The 7 Types Of Help Emotional Support Animals Can Give
by Eva Taylor Grant

There's a lot of confusion out there about what an emotional support animal (ESA) actually is and how furry friends can help people with mental illnesses. Truthfully, there's much more to this treatment method than red vests and airline bans, and — in a country where almost 20 percent of the population has a mental illness — it's important to understand.

"The clinical meaning of an emotional support animal is any animal that provides help to its owner in overcoming or dealing with a specific disability," Jane Reardon, LA licensed therapist and founder of RxBreakup tells Bustle. This differentiates ESAs from other forms of assistance animals. "[ESAs are not] trained to offer specific assistance to its owner to help accommodate a disability, which is what crucially distinguishes an ESA from a service dog protected by the Americans with Disabilities Act," healthcare lawyer Erin K. Jackson, Managing Partner at Jackson LLP, tells Bustle. "These animals play fundamentally different roles in supporting their owners' health."

And even if you have the best intentions, your pet does not become an ESA if you fall for any ESA scams that involve downloading a "registration" form that comes up when you google "emotional support animal." For proper support, patients can get prescribed ESAs by physicians and mental health professionals. With certification, an ESA gets two legal protections: the ability to fly with a person who has an emotional or psychological disability, and to qualify for no-pet housing. With this support, people with diagnoses like anxiety and depression can find healing in everyday life — despite the ESA stigma.

Here are seven ways emotional support animals actually help people.


They Help Produce Neurotransmitters

Antidepressants increase serotonin levels. And dogs increase dopamine and other neurochemicals associated with love and bonding. "There are studies that show that dopamine (a neurotransmitter associated with feeling pleasure) production is boosted by looking into your dogs’ eyes," Reardon says. "This is a double win — it makes you feel less depressed and increases your capacity to love [and] care for another being." So for people who tend towards loneliness, having an animal around can be an important tool in the toolkit to feel a little bit more safe and loved.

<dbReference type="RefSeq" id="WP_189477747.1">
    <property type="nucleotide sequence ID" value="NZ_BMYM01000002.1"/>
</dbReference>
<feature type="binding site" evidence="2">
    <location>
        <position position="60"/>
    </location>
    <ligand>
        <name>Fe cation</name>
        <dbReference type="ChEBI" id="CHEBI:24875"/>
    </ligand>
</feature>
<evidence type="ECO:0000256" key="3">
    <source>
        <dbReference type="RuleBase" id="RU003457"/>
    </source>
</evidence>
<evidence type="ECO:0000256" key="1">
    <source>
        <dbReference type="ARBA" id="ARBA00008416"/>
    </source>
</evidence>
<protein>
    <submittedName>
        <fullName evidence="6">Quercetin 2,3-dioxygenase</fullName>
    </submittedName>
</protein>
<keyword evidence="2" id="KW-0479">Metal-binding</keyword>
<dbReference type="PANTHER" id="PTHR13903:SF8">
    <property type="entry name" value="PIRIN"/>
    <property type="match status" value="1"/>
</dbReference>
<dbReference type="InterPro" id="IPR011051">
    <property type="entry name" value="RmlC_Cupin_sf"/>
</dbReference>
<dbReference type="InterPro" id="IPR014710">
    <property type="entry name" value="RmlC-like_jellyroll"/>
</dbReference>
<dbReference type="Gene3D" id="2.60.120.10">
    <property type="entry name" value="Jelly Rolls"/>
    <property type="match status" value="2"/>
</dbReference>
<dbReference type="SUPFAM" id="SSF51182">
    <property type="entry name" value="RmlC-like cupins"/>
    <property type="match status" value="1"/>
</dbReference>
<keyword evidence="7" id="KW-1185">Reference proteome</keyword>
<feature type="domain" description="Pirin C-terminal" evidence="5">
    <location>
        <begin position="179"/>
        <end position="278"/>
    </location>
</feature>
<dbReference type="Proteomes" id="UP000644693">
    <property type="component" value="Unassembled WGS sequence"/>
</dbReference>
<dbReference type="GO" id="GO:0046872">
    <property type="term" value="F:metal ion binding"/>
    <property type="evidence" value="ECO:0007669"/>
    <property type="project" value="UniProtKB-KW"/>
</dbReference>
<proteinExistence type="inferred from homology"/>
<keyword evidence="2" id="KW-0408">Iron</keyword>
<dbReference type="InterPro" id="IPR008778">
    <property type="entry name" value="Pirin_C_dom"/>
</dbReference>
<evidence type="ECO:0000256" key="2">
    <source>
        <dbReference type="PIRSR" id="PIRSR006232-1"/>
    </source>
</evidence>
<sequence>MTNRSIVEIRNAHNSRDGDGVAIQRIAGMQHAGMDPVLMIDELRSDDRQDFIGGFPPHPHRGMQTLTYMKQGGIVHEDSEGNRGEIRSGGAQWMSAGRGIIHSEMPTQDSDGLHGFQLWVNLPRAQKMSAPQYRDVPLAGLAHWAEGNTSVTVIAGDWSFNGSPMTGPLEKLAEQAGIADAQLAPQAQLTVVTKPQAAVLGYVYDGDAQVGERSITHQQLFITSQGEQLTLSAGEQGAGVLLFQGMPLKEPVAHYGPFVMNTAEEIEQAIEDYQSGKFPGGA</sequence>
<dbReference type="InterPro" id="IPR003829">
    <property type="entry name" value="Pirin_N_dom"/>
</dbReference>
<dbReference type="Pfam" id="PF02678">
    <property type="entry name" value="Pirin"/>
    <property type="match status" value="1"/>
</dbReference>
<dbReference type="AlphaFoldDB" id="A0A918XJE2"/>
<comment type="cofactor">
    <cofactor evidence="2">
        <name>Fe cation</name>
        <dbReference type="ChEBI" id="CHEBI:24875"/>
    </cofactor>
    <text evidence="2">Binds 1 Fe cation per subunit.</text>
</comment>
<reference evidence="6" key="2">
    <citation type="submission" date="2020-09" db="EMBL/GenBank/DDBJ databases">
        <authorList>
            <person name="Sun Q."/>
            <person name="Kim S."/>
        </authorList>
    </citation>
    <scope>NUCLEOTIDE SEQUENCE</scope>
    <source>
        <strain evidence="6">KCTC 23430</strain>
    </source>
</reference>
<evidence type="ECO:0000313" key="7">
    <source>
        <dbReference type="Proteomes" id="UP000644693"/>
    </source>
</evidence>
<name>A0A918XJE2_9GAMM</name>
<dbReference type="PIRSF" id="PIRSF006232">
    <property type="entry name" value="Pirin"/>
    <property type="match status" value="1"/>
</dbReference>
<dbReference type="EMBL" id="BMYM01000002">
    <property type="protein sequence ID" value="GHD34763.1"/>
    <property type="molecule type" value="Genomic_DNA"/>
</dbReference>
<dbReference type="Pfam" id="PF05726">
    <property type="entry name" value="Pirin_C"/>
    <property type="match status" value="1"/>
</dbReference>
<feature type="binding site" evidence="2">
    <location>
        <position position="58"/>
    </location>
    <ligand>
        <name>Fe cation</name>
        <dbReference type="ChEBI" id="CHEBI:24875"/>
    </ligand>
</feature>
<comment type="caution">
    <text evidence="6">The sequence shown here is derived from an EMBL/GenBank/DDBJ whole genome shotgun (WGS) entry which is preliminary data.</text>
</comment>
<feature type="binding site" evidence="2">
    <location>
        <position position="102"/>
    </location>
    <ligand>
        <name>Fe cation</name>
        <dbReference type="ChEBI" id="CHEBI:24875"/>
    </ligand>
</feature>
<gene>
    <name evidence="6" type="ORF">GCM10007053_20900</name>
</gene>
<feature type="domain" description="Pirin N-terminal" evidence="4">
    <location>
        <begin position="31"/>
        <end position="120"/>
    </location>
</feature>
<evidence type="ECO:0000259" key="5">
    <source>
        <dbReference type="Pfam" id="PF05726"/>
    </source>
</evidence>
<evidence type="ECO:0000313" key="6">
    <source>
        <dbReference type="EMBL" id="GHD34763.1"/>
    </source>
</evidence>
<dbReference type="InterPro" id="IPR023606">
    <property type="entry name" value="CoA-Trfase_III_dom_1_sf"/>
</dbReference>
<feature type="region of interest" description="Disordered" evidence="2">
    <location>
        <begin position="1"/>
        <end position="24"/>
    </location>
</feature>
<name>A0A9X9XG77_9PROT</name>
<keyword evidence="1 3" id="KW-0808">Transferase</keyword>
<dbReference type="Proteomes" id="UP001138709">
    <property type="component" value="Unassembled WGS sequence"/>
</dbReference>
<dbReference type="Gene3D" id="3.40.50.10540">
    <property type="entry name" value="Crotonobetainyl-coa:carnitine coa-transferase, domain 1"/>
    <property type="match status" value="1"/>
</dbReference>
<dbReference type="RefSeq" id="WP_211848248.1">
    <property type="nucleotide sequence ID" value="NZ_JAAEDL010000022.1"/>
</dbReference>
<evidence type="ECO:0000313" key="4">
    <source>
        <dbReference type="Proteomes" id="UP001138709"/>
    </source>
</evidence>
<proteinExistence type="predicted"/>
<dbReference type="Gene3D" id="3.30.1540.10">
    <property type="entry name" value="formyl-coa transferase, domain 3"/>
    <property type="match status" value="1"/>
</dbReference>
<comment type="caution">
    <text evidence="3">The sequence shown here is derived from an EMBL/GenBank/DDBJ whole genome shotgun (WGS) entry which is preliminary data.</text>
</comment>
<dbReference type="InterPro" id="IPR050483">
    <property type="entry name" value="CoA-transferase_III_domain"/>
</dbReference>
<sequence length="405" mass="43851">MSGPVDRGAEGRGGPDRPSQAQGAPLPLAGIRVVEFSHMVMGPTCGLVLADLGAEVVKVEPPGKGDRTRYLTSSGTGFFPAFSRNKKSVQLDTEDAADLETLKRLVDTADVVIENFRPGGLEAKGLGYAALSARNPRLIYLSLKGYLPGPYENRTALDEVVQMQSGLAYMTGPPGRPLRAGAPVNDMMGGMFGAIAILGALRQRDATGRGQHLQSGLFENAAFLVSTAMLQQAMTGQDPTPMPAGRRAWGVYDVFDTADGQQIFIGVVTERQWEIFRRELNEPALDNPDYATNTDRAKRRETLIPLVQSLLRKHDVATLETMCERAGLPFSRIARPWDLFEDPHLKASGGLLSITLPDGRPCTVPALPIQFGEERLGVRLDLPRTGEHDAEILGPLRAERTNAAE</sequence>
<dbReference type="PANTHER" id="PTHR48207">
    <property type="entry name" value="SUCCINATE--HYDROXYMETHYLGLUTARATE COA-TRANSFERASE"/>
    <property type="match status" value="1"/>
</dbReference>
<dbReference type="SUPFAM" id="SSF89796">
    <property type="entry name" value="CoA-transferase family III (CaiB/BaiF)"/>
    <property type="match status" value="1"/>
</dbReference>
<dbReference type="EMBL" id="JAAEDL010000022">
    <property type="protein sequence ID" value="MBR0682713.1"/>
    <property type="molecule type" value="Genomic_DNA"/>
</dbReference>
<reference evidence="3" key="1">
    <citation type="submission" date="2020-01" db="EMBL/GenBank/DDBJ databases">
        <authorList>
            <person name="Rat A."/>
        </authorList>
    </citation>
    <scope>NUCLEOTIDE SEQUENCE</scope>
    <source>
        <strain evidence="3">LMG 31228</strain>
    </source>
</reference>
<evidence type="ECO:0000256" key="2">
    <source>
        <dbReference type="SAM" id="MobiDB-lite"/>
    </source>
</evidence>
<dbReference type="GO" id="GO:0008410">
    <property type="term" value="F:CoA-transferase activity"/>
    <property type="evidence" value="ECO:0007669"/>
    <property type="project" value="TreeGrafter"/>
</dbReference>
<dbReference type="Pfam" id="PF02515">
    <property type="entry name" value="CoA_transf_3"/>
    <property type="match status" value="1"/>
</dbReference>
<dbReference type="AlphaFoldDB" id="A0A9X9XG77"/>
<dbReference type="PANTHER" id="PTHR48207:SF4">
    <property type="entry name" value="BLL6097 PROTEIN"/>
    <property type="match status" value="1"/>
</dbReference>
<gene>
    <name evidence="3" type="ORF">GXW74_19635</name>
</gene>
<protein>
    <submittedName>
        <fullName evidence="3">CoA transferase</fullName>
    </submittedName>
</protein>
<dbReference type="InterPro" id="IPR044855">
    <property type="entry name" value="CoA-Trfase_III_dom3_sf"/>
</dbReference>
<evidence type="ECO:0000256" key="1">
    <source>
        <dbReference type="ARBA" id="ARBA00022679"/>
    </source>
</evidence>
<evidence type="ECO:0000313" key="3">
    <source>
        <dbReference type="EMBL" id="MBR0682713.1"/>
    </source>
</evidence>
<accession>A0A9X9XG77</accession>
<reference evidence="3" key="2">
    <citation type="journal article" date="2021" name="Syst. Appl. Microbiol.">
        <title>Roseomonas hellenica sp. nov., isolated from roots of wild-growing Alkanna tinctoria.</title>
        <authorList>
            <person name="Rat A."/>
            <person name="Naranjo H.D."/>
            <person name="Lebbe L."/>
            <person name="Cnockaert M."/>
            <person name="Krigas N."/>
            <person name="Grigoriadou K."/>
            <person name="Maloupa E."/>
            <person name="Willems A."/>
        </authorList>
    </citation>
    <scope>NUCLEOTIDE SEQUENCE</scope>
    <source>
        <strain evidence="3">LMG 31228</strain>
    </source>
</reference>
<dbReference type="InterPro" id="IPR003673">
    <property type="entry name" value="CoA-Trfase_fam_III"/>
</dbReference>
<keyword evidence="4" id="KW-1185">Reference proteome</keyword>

They Calm Anxiety On Planes

There's a lot of nonsense going around with planes and animals these days, but for people with a diagnosis, having their ESA in flight can be very important. "An ESA can help make travel possible," Jackson says. "Remember that not all travel is for a vacation. Many find travel excruciatingly difficult, but it's sometimes necessary — whether for a funeral, to spend time with family, or for medical treatment. An ESA can help make this not just better, but possible."

In flight, the ESA can be a form of support that works differently than medicine or other tactics. "Someone who experiences a lot anxiety about flying can stay focused on their ESA, instead of becoming overwhelmed by their fear of airplanes," Reardon says. People with mental health conditions deserve the ability to travel, so if you end up seated next to someone with a dog, try to grant them the benefit of the doubt.


They Provide Unconditional Love

Having an ESA can help individuals with a diagnosis feel love that can be otherwise hard to find. "An emotional support animal can provide a feeling of connectedness and unconditional love that people may struggle to receive from others," Richardson explains.

This doesn't mean someone with an ESA is avoiding others or can't connect with people; this love is simply another means for people with a mental health condition to get back on their feet. "An ESA can help someone who otherwise feels alone — in the world, in life, in their relationship — feel loved and accompanied," Jackson says. "This can dramatically improve that person's overall mental health and decrease the debilitating nature of their symptoms. It's so important when encouraging them to reengage with the world." Having a loving relationship with an ESA, then, can be a stepping stone to more meaningful human relationships.